It is necessary to investigate these animate forces, for it is on the basis of their activity that all events can be explained. It is because of this desire to bring into subjection the occult forces of nature that during the Renaissance we find so widely diffused the science of "magic," which professes to know the good and evil spirits of nature, and to make them allies in good and evil enterprises.

Also characteristic are alchemy, with its objective of discovering the philosophical stone which can change everything into gold; and medicine, with its hope of finding the panacea of evil by uncovering the common animating force of the universe. This is a charlatan school, to be sure, but it indicates the tendency of some of the chief exponents of the age to explain nature through the forces imbedded in it.

Hence we see Neo-Platonic tendencies, and the Neo-Platonic thinkers mentioned above. Although Neo-Platonism, logically developed, leads to pantheism, the thinkers of the Renaissance, with the exception of Bruno, are not pantheists. Without any logical foundation they still affirm transcendency, but this more from faith than from conviction.

Now to the Philosophy of Nicholas of Cusa

I. Life and Works

Nicholas Cryfts, called Nicholas of Cusa from the name of his native city, was born in 1401. German by birth, he was Italian in his spiritual and cultural formation. Before going to Padua for the study of law, mathematics and astronomy, he had come under the influence of the mysticism of Master Eckhart. Ordained a Catholic priest, he took part in all the religious controversies of the time, and worked especially with the Council of Florence, which, it was hoped, would lead to the union of the churches.

He was made Cardinal and Bishop of Bressanone. His favorite authors were St. Augustine, Pseudo-Dionysius, Scotus Erigena, St. Bonaventure, and other Neo-Platonists. A man of severe habits, he died at Todi in 1464. His principal work is De docta ignorantia (On Scientific Ignorance); notable also are his De conjecturis (On Conjectures); and De ludo globi (On the Game of the World).

Nicholas of Cusa was a Neo-Platonist in thought, and this led him to formulate a new type of logic and a new interpretation of nature (metaphysics).

II. Theory of Knowledge

Human knowledge is a collective and unifying activity; there are three stages in acquiring this knowledge: phantasy, reason, intellect.

Phantasy (sense knowledge) has for its scope the unification into a single representation of the multiple data of the senses.

Reason (meaning abstractive and discursive knowledge) is the faculty which abstracts universal concepts; it never arrives at perfect unity. The knowledge of reason, moreover, is deficient because it represents reality in an improper manner, for it is only founded on individual beings. Hence it follows that concepts result from contradictory notes, for instance, unity and multiplicity, being and non-being. The principle of contradiction, the basis of Aristotelian Scholastic logic, is good within the limits of reason, but it gives us an improper knowledge of reality.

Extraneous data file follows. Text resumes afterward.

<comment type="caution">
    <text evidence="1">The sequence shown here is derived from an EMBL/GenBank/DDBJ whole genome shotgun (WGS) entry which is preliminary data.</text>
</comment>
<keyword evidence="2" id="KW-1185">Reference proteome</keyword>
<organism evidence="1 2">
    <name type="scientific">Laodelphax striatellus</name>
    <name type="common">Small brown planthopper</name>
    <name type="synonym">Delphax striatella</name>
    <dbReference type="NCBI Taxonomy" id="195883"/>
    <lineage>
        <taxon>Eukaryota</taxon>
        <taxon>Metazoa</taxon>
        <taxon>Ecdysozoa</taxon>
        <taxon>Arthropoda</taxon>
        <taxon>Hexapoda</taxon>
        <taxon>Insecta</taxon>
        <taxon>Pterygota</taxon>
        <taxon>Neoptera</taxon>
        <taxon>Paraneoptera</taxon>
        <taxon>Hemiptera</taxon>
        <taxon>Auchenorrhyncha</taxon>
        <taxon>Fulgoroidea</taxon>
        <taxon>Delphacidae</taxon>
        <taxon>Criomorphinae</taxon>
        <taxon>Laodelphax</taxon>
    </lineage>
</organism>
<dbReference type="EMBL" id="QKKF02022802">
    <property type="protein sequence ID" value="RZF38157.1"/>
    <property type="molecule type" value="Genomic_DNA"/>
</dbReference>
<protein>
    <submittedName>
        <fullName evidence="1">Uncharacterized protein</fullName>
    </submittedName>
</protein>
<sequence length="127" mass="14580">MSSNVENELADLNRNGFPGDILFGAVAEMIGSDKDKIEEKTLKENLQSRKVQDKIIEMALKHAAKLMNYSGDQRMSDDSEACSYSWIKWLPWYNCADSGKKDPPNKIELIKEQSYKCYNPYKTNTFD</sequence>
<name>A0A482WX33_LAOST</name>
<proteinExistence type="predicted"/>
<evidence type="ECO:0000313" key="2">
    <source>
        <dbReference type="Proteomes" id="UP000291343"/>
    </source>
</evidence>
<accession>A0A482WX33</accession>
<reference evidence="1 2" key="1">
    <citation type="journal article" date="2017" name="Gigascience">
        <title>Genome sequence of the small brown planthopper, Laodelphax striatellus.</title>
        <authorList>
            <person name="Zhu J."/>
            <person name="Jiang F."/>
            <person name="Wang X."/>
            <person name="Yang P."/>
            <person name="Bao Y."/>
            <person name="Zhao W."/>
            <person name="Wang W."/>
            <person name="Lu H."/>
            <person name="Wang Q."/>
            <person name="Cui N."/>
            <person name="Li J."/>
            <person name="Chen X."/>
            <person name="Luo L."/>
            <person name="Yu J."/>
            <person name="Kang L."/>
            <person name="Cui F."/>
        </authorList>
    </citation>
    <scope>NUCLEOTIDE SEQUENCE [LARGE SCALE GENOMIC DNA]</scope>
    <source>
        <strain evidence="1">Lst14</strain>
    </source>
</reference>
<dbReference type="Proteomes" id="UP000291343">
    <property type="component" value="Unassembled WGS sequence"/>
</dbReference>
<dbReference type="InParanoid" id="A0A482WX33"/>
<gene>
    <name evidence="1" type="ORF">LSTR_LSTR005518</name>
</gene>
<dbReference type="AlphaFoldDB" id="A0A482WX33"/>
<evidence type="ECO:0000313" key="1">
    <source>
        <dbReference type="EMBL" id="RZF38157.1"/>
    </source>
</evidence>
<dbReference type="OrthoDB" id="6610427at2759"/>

We arrive at the knowledge of the reality (God), and hence of unity and the infinite, only by means of a third activity of the spirit, the faculty of intellect, which is supra-rational understanding, mystical intuition. This faculty, overcoming all differences and multiplicity, presents the reality (God) as perfect unity, in which all differences are reconciled in the infinite life, the "coincidence of opposites." The principle of coincidence is for Nicholas of Cusa a new one on which logic must be based in order to arrive at the knowledge of reality.

Hence the title of Nicholas' work De Docta ignorantia, which indicates the limitation of human understanding (reason) as opposed to the knowledge of God that is free of all such limitation (supra-rational). Thus the agnosticism of Nicholas of Cusa is corrected by his fideism, which of course has nothing to do with philosophy.

III. Theodicy

God is infinite. The infinity of God leads Nicholas of Cusa to affirm the coincidence of opposites. Observing how, in a circumference carried to infinity, the straight and the curved line coincide, he affirms that in the infinity of God all oppositions are identified, all distinctions overcome, and all contrariety fades into nothingness, since the correlative is not to be found. God is the "implicatio" of all opposites. But what in God is "implicatio" and "complicatio," becomes "explicatio" in the universe, which results from multiplicity, distinction, and opposition.

This concept does not differ substantially from the Neo-Platonic idea. The "explicatio" is equivalent to Platonic emanations, by virtue of which God, absolute unity, becomes multiple through subsequent emanations. The concept of Nicholas of Cusa becomes more dangerous because of the consequences he derives from "explicatio." The world is an infinite potential, and because of this it participates in an attribute of divinity. This theory was to be reaffirmed by Giordano Bruno. God is as it were contracted in beings; He is the absolute quiddity of all the things in which He is contracted.

Nicholas of Cusa was the first philosopher to separate himself from Scholasticism. He began with a logic based on the coincidence of opposites -- at variance with Aristotelian-Scholastic logic, which is based on the principle of contradiction. In metaphysics he was Platonic, and the notion of the transcendence of God was thus seriously compromised.